A struggling former fireballer faces a resurgent knuckleballer Wednesday in a matchup between two of the oldest players in baseball, with Johnson meeting Wakefield as the Arizona Diamondbacks close their series against the Boston Red Sox.
While Johnson (4-5, 5.09 ERA) is 12 wins shy of 300 and second all-time with 4,687 strikeouts, Wakefield (4-5, 4.17) has lasted 16 seasons thanks to a slow knuckler and has a 172-151 career record.
It’s Wakefield, however, who has been showing he still has what it takes to be effective in the majors, less than six weeks shy of his 42nd birthday. The 44-year-old Johnson, meanwhile, has been far from impressive lately.
The Big Unit has lost all four of his starts this month, the most he’s lost consecutively since dropping five straight in 1999. He has a 7.77 ERA and a .324 opponent batting average in June.
“The last four games that I’ve pitched have been extremely frustrating,” said Johnson, winless since May 18. “I feel good. I’m just frustrated because in all those games it’s essentially been one inning.”
The five-time Cy Young Award winner’s latest start was his first complete game since August 2006, but he also failed to strike out more than one batter for the first time since that same month. Johnson gave up 11 hits in eight innings in a 7-2 loss at Minnesota on Friday, allowing 10 or more hits for a second consecutive start for the first time.
Johnson, though, has had good fortune at Fenway Park. He’s 8-2 there despite a 5.01 ERA in 15 career appearances, and has won four straight starts in Boston while getting tagged for 17 runs and 26 hits—including seven homers—in 25 2-3 innings.
While Johnson clearly has gotten very good run support at Fenway, Wakefield has had no such luck of late and he’s won only once in six starts. The right-hander has pitched at least seven innings in five consecutive outings, posting a 2.50 ERA while opposing batters have hit .203.
Wakefield lost to St. Louis on Friday as he gave up three earned runs in seven innings of a 5-4 defeat. Boston has scored an average of just 3.3 runs in the 15 games he’s started this year.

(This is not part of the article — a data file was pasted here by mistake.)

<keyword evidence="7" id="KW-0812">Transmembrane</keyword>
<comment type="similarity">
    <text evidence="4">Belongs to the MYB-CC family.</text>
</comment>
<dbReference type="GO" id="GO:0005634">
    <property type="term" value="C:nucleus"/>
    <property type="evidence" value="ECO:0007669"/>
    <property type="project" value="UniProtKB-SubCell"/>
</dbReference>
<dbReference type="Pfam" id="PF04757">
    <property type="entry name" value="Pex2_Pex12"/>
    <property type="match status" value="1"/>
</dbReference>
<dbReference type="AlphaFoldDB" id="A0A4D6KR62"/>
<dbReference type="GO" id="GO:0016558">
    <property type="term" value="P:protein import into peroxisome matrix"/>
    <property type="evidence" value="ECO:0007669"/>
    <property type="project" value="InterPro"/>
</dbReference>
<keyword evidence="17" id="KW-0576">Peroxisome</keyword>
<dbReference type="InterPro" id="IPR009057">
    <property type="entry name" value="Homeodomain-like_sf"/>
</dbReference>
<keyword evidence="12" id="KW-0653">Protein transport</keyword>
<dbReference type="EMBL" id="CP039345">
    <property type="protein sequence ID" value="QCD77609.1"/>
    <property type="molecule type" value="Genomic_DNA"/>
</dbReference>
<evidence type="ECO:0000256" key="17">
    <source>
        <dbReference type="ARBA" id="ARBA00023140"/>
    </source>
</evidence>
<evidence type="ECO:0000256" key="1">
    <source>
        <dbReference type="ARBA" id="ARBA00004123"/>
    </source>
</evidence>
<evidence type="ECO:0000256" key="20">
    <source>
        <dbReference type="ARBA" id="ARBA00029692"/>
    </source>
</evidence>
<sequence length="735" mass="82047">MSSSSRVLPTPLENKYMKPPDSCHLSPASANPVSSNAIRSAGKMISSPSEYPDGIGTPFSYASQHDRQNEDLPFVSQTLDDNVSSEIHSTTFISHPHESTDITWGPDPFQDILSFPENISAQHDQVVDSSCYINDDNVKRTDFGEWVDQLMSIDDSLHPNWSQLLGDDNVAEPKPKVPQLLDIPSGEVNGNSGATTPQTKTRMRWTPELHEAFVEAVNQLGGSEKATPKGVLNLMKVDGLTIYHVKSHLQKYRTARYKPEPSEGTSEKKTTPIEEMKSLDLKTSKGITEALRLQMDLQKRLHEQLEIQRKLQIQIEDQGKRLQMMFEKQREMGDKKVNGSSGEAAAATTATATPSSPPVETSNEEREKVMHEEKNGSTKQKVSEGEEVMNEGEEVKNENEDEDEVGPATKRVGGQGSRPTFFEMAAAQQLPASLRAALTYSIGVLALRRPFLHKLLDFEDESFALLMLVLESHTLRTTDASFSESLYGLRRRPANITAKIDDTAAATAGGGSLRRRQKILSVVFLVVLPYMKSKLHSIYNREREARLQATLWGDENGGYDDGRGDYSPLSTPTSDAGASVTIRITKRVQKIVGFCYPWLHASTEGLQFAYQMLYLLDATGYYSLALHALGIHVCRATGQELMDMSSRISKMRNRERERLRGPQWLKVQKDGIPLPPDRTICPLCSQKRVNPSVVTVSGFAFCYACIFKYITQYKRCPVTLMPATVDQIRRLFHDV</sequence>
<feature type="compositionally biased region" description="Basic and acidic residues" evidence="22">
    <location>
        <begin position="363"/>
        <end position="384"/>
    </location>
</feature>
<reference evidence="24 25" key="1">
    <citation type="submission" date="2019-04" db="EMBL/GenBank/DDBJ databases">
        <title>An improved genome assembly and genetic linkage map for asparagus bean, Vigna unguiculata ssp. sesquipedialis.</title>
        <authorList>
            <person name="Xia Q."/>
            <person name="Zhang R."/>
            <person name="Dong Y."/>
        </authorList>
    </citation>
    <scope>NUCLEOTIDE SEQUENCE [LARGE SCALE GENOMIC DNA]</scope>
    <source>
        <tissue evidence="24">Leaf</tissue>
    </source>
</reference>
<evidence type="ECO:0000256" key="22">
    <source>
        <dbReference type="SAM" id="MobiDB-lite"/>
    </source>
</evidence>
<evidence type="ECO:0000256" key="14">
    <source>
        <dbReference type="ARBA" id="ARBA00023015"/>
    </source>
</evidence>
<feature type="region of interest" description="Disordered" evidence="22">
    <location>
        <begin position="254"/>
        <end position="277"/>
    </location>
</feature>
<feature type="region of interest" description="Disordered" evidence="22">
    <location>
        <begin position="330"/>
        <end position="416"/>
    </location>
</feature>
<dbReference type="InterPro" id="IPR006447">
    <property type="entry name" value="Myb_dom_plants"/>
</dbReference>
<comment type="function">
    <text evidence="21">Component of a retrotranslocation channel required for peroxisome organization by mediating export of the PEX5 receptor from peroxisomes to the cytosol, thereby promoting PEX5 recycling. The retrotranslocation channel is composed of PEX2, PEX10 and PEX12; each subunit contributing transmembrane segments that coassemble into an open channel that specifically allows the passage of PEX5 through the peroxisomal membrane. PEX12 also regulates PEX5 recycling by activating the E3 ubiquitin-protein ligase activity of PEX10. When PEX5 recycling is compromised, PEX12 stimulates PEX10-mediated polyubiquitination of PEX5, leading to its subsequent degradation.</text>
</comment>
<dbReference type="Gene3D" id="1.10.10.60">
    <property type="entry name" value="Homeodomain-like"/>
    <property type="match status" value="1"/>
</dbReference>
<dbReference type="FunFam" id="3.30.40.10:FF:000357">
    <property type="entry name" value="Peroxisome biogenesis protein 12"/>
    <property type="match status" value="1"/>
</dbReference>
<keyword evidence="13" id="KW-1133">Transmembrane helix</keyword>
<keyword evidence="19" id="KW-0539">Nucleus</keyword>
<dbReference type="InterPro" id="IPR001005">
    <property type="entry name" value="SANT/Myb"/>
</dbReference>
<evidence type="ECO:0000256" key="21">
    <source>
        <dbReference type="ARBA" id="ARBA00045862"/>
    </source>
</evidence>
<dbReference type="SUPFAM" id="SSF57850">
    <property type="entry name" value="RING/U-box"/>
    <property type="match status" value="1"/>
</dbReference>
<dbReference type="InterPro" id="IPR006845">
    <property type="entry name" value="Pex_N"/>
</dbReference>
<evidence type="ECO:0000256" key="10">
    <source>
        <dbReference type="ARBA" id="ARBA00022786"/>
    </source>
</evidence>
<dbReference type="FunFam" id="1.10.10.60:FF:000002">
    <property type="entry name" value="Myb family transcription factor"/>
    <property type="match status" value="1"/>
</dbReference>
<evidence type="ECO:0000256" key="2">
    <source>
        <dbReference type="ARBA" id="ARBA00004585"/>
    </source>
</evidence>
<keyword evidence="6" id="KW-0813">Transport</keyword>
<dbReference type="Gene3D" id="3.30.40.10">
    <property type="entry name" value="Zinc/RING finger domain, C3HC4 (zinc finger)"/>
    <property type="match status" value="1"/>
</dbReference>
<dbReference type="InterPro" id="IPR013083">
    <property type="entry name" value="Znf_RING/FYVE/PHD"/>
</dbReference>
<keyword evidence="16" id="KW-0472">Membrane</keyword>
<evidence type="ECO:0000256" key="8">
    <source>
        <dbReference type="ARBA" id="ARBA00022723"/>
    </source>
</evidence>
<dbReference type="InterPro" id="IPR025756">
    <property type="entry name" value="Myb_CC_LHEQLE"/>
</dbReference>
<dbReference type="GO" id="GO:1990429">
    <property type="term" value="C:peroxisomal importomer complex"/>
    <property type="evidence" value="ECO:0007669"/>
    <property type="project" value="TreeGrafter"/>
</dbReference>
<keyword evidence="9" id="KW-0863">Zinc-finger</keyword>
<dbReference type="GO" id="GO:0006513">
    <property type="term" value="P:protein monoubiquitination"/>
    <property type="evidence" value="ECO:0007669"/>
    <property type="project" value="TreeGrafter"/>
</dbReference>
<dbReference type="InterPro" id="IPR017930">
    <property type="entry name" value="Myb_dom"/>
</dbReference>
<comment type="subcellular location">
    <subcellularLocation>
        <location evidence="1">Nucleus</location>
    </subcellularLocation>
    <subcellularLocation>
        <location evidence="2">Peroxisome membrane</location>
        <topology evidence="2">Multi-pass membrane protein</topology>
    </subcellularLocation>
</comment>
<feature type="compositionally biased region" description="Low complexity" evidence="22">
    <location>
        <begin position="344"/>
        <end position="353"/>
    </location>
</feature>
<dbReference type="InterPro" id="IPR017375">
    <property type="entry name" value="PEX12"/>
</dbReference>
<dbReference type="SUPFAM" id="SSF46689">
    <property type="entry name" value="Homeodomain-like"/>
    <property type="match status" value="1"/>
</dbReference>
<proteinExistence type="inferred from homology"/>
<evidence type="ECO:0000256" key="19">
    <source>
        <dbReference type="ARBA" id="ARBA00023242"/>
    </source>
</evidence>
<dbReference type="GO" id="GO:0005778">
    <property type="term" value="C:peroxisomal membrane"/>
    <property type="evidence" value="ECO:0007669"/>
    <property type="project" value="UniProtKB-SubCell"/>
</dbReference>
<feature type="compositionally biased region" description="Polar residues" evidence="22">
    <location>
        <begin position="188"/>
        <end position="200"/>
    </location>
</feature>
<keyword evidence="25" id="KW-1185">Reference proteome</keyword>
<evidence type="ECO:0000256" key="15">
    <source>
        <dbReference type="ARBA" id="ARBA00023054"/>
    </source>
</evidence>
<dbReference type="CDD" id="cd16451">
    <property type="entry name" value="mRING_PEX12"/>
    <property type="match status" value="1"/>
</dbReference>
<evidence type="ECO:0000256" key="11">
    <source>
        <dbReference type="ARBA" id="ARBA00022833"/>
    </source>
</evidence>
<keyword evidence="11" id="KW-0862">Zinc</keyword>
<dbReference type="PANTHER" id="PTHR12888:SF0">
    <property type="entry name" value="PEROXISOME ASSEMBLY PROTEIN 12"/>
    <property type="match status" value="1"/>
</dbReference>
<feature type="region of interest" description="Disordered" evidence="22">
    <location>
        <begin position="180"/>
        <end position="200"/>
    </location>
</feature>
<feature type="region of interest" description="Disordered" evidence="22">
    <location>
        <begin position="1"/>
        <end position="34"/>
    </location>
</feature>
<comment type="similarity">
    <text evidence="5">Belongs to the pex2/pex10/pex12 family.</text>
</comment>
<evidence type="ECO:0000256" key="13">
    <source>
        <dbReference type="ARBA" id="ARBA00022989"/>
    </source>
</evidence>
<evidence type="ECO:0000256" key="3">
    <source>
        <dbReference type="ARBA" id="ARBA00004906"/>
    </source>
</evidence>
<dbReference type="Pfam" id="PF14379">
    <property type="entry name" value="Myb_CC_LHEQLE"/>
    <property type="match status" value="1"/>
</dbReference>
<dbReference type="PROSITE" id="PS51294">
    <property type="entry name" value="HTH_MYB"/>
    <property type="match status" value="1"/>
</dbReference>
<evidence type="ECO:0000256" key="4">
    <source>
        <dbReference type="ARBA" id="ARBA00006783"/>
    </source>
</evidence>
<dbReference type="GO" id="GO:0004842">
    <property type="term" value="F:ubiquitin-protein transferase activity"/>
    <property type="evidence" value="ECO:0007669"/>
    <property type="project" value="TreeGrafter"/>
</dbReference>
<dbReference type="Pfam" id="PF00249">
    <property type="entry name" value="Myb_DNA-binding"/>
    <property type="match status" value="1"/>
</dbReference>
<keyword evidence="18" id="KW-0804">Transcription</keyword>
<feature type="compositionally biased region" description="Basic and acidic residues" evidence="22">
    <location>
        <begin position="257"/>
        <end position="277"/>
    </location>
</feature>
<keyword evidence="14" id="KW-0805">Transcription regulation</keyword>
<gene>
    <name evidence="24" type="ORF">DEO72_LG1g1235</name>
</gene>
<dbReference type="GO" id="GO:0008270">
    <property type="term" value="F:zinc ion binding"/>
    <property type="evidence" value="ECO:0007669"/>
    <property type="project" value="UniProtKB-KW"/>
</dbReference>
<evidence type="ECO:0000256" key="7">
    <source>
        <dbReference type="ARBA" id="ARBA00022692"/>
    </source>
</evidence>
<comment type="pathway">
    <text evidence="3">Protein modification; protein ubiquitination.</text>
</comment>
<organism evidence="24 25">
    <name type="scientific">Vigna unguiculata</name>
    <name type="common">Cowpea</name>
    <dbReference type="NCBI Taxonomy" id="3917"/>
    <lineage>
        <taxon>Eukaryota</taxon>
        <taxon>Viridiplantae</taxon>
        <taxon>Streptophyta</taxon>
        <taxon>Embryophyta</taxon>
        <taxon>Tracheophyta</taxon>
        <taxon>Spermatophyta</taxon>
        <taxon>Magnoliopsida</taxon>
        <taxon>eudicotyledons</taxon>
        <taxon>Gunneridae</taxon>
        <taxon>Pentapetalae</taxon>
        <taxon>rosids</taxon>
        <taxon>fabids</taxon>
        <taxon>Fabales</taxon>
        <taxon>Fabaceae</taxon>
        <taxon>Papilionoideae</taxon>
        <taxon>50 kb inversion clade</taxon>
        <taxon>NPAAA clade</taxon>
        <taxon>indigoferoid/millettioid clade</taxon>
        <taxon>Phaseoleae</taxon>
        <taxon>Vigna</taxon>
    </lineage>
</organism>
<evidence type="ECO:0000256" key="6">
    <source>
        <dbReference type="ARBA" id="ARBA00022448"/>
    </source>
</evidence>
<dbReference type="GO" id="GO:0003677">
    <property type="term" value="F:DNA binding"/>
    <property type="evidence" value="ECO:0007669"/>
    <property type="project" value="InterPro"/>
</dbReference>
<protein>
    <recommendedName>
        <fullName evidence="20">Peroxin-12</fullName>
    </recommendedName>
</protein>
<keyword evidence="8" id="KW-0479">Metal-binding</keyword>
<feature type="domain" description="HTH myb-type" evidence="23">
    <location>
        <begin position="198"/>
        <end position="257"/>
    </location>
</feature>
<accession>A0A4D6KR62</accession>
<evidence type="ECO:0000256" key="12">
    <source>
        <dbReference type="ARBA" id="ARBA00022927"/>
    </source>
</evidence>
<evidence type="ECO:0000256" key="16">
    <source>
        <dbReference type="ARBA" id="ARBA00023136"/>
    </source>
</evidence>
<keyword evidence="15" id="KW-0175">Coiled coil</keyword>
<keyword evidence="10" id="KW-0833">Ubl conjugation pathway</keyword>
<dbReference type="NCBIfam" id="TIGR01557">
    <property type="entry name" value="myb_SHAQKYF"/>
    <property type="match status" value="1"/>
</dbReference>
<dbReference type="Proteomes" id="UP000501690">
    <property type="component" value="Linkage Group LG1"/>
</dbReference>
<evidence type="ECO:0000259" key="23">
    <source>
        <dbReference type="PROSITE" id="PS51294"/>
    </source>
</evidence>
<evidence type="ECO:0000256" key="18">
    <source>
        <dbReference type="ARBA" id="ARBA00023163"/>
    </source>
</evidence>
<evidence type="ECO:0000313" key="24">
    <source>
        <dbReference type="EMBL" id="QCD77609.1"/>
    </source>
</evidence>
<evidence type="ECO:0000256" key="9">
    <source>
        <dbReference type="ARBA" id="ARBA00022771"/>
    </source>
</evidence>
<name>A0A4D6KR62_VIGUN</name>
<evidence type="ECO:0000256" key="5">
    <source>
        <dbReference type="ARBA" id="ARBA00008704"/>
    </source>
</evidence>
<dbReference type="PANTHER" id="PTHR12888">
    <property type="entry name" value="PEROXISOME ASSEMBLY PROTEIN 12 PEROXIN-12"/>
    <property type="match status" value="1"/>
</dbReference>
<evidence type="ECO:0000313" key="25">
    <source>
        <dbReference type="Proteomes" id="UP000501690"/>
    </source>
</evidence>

This will be the first career start against the Diamondbacks for Wakefield, though he did throw two hitless innings against them in a relief appearance in 2002.
The Red Sox were limited to two runs and nine hits through the first 16 innings of the series before scoring four runs in the eighth Tuesday to win 5-4. Jason Varitek entered the inning in a 1-for-30 slump before delivering the go-ahead RBI single.
“Tek’s been a little bit unlucky,” said Mike Lowell, whose two-run double tied the game at 4. “He’s hit better than just those numbers, but it always feels good for a ball to drop, especially in a big situation.”
Manny Ramirez had two hits Tuesday but failed to drive in a run for the eighth consecutive game. He’s homered five times in 42 at-bats against Johnson.
Ramirez leads Boston with 49 RBIs and Kevin Youkilis is next with 47, and the Red Sox hope he can return Wednesday. The Gold Glove first baseman has been out since getting hit in the eye by Lowell’s one-hop throw in warmups before the fifth inning Monday.
“He showed up, looked like he got beat up,” Boston manager Terry Francona said. “He’s still got some watering because of the swelling so we sent him down to the eye specialist.”
Chad Tracy homered and drove in all four runs Tuesday for Arizona, which has averaged 3.0 runs in its last 11 games while hitting .221. Stephen Drew is 6-for-38 (.158) in the last 10 games and the Diamondbacks have lost seven of them.